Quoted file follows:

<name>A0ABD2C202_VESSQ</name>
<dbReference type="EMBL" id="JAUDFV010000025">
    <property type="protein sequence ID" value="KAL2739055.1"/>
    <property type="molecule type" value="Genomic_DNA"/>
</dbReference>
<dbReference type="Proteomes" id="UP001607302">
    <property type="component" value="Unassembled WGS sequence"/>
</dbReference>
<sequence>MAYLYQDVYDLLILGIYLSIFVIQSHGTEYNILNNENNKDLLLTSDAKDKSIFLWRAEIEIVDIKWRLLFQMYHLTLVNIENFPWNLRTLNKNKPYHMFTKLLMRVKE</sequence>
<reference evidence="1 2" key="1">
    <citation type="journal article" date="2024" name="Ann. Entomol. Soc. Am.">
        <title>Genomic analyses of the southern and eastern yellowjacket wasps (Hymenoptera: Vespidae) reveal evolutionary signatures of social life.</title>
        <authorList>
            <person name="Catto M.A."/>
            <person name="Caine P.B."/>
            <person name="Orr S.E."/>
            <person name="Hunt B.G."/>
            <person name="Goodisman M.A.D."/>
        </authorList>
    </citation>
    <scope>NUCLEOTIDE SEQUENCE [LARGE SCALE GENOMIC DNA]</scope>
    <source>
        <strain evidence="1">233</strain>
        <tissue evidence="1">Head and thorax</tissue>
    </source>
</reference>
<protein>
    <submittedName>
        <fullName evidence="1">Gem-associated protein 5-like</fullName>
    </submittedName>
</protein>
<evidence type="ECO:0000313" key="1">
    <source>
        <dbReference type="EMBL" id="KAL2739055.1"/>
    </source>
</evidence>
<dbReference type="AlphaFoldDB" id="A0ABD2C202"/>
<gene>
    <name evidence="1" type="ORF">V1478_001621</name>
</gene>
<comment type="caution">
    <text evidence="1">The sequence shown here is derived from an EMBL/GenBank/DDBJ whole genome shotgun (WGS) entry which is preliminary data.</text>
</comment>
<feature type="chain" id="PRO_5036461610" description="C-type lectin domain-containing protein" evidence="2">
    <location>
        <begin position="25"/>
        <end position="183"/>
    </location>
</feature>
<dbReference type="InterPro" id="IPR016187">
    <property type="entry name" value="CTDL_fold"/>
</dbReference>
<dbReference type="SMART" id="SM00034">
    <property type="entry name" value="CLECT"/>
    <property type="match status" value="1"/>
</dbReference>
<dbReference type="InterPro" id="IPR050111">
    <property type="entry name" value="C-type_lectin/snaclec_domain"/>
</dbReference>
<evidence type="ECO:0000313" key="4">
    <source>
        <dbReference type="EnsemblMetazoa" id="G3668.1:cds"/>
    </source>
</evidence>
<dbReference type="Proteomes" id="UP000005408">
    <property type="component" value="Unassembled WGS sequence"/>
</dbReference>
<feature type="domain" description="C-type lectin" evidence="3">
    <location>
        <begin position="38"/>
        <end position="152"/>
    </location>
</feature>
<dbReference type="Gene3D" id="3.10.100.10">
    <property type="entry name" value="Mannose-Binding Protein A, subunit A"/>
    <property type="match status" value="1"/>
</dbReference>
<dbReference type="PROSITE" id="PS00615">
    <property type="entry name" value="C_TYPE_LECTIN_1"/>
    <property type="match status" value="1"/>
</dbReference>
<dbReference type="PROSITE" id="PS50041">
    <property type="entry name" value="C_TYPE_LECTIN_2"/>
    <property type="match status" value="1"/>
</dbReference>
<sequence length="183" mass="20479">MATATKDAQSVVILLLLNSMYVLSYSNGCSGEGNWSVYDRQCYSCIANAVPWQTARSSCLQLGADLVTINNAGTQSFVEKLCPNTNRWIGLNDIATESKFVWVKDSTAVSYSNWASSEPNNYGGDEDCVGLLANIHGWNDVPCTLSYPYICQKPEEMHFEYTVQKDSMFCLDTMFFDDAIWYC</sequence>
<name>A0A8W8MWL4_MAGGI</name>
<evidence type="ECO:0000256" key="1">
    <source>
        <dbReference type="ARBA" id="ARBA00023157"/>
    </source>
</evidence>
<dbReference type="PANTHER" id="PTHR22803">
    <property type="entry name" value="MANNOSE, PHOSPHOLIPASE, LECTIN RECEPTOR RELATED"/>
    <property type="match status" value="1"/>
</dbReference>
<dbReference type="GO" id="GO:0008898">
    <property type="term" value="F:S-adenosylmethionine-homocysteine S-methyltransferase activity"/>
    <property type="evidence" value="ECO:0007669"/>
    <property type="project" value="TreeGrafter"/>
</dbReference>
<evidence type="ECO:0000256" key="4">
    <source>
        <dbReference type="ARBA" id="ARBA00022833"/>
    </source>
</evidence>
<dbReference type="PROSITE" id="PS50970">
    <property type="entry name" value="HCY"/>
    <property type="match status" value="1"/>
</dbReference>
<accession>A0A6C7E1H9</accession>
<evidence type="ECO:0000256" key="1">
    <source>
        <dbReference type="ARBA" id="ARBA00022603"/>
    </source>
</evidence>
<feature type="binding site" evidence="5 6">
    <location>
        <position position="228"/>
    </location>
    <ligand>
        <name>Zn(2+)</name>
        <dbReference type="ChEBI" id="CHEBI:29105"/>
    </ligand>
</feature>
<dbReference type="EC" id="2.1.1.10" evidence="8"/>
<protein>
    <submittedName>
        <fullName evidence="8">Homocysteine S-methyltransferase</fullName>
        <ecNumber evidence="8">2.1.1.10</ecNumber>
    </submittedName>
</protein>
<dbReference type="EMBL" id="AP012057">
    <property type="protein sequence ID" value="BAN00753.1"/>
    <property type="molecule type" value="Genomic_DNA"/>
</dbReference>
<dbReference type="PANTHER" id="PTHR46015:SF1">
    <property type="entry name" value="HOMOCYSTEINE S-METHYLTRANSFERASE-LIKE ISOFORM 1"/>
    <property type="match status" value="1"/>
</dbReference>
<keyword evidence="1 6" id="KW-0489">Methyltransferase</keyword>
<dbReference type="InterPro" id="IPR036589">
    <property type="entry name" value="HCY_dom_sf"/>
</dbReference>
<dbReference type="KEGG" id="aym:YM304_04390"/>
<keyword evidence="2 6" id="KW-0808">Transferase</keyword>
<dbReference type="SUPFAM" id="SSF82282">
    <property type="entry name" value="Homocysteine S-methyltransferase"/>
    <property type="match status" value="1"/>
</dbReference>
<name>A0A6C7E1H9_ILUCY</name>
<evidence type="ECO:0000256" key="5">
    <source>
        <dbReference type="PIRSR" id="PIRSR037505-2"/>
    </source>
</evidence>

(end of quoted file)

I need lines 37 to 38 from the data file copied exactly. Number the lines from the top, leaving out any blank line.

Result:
<dbReference type="AlphaFoldDB" id="A0ABD2C202"/>
<gene>